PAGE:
Last updated Thursday, 5/14 at 12:19 pm ET.
Condé Nast is laying off “just under 100” staffers in the U.S. as part of a larger cost-cutting effort at the company, CEO Roger Lynch said Wednesday morning.
In a staff memo, Lynch said the cuts are concentrated in “specific areas where we could bring down our costs without limiting our growth priorities,” and that the company is additionally furloughing “a similar number of people in roles that can’t effectively work during this period.”
A Condé Nast rep didn’t respond to an emailed question about which areas of the company have been impacted, specifically. Multiple editorial staffers at Wired were among those let go, and GQ and Vogue each appear to have been impacted as well. The Wall Street Journal reported that cuts were made to “advertising, editorial, and corporate,” quoting a company spokesman.
The news comes one month after Lynch warned employees that job eliminations were likely on the horizon due to the “substantial impact” of the COVID-19 pandemic on the company’s print and digital advertising business. Effective May 1, Condé Nast implemented salary cuts for all employees earning more than $100,000, ranging from 10–20% (or 50%, in Lynch’s case), which he said would remain in effect through the end of September.
Additionally, Lynch said the company was delaying various initiatives until 2021 in order to “reduce workloads on teams, and to focus us on immediate priorities,” and was reducing the working hours “for certain roles,” particularly employees who are eligible for government assistance programs. Staffers would be notified of additional actions, such as job eliminations, by the end of May, he said at the time.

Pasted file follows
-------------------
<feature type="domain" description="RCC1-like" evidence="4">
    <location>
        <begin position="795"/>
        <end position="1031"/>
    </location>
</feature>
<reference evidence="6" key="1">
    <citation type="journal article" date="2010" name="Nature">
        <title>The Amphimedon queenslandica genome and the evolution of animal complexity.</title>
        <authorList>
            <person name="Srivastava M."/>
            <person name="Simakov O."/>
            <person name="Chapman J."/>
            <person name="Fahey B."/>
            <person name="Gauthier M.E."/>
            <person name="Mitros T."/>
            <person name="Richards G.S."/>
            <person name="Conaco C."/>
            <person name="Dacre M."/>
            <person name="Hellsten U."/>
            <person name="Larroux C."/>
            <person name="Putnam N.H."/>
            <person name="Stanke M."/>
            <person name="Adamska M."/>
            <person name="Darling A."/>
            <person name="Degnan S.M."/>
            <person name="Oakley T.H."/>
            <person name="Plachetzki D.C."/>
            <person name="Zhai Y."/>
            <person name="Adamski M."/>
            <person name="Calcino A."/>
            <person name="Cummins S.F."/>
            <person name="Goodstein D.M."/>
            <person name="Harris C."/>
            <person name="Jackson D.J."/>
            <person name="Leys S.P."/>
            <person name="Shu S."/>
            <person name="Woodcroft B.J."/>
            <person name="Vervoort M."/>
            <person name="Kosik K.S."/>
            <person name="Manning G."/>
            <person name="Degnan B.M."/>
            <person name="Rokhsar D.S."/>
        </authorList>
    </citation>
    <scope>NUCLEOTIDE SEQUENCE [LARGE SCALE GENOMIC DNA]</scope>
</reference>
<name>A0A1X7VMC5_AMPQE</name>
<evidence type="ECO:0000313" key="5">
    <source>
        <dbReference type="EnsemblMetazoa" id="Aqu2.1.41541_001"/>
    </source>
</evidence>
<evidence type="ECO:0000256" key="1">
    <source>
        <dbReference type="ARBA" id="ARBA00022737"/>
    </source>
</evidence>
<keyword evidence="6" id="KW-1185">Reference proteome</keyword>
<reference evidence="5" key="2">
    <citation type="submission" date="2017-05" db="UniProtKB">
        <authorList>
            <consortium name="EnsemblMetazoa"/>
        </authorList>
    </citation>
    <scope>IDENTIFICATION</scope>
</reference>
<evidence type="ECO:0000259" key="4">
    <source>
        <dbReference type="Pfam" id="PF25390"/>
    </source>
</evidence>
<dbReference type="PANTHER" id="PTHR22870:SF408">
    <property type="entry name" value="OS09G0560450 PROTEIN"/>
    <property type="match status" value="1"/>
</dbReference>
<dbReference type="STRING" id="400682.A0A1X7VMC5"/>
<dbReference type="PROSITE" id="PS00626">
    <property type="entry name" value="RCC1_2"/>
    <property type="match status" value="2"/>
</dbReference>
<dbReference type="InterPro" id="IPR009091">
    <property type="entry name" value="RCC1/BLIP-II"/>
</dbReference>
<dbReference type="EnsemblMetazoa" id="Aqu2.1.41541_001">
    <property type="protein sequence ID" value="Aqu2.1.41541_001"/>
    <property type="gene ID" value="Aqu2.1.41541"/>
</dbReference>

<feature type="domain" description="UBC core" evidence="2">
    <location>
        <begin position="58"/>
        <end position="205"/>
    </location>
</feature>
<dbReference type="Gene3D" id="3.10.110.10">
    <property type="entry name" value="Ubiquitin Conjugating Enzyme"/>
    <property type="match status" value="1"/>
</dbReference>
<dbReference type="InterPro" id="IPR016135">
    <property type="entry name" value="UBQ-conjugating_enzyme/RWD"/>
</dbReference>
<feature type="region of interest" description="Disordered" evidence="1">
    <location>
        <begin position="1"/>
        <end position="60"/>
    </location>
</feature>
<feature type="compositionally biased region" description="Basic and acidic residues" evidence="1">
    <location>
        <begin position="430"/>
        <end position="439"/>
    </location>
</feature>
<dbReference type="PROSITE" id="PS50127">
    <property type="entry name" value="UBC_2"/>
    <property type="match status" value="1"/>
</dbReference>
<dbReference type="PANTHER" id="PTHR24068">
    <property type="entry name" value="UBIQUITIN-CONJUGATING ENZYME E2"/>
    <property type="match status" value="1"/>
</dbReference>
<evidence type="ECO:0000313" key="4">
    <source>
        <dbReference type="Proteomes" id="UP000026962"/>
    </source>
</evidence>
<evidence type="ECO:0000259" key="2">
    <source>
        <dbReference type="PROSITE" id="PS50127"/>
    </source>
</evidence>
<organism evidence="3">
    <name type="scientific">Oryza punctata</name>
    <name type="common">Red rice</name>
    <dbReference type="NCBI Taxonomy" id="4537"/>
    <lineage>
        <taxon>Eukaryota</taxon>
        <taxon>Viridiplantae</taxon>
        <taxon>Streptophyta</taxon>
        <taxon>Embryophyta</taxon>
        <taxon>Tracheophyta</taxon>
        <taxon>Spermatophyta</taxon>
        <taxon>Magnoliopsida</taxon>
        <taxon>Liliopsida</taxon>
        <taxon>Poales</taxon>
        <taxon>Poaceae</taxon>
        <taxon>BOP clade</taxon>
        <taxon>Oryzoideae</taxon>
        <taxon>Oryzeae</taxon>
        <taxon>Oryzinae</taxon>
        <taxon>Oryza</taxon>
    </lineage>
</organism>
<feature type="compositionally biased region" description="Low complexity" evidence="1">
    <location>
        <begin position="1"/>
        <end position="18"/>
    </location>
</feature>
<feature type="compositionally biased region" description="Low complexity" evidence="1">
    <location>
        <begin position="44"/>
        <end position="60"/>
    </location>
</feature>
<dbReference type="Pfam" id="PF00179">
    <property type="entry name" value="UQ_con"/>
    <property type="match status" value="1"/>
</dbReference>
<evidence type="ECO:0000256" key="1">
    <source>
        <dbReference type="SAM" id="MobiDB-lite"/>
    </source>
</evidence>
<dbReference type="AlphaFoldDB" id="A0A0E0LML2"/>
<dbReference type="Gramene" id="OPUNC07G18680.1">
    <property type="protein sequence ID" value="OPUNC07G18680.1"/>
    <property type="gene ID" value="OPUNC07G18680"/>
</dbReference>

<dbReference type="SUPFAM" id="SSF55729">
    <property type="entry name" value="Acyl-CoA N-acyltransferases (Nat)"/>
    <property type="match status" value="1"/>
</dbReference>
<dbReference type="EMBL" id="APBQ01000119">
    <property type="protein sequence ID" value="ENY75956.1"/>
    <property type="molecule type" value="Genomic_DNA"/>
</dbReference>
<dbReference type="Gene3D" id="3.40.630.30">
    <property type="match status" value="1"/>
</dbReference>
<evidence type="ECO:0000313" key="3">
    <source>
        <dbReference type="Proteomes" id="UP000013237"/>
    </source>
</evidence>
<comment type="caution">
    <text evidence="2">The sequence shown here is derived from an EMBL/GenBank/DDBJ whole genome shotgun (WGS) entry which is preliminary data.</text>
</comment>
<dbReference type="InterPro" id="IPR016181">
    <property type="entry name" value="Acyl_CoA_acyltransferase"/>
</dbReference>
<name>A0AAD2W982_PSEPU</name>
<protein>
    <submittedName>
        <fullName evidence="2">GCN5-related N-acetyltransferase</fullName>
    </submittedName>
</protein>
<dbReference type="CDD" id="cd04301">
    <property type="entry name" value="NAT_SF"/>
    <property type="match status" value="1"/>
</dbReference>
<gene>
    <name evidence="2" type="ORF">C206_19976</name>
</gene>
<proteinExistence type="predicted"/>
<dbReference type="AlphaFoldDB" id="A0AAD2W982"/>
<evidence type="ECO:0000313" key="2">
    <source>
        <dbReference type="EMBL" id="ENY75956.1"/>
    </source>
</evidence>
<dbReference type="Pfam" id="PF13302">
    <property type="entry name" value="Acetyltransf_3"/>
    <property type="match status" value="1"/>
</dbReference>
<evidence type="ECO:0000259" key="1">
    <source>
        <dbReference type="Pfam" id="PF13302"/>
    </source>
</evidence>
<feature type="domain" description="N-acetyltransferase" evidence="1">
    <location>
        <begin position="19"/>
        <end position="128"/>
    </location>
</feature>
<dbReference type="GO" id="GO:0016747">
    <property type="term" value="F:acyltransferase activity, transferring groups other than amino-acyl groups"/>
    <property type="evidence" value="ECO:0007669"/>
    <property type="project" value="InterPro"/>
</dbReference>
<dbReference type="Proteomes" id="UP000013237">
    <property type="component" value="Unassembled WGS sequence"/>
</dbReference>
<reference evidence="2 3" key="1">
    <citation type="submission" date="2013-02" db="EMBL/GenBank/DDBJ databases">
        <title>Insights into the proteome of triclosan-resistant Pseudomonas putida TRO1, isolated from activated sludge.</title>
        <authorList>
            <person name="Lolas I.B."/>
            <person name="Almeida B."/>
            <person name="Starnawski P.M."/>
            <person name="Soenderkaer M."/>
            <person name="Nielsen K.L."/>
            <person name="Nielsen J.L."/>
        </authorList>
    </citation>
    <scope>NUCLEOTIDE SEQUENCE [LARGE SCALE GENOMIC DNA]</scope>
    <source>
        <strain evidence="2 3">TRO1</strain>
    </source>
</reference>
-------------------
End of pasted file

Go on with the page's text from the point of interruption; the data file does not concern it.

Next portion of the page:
“To our friends and colleagues leaving the company, I would like to say thank you for everything you’ve done for Condé Nast,” Lynch wrote in the memo issued Wednesday. “Our Condé Nast network is here to support you as you seek your next role.”
On April 22, staffers at Wired joined fellow Condé Nast brands Ars Technica, Pitchfork and The New Yorker in announcing their intent to unionize with the NewsGuild of New York.
“The upset caused by this crisis ultimately demonstrates why our members unionized: to protec tour jobs and to have a voice, especially in difficult times,” read a joint statement issued by the unions for the four magazines on Thursday. “We call on Condé Nast to immediately recognize our colleagues in the Wired Union and to negotiate over the proposed reductions at Wired before enacting any cuts.”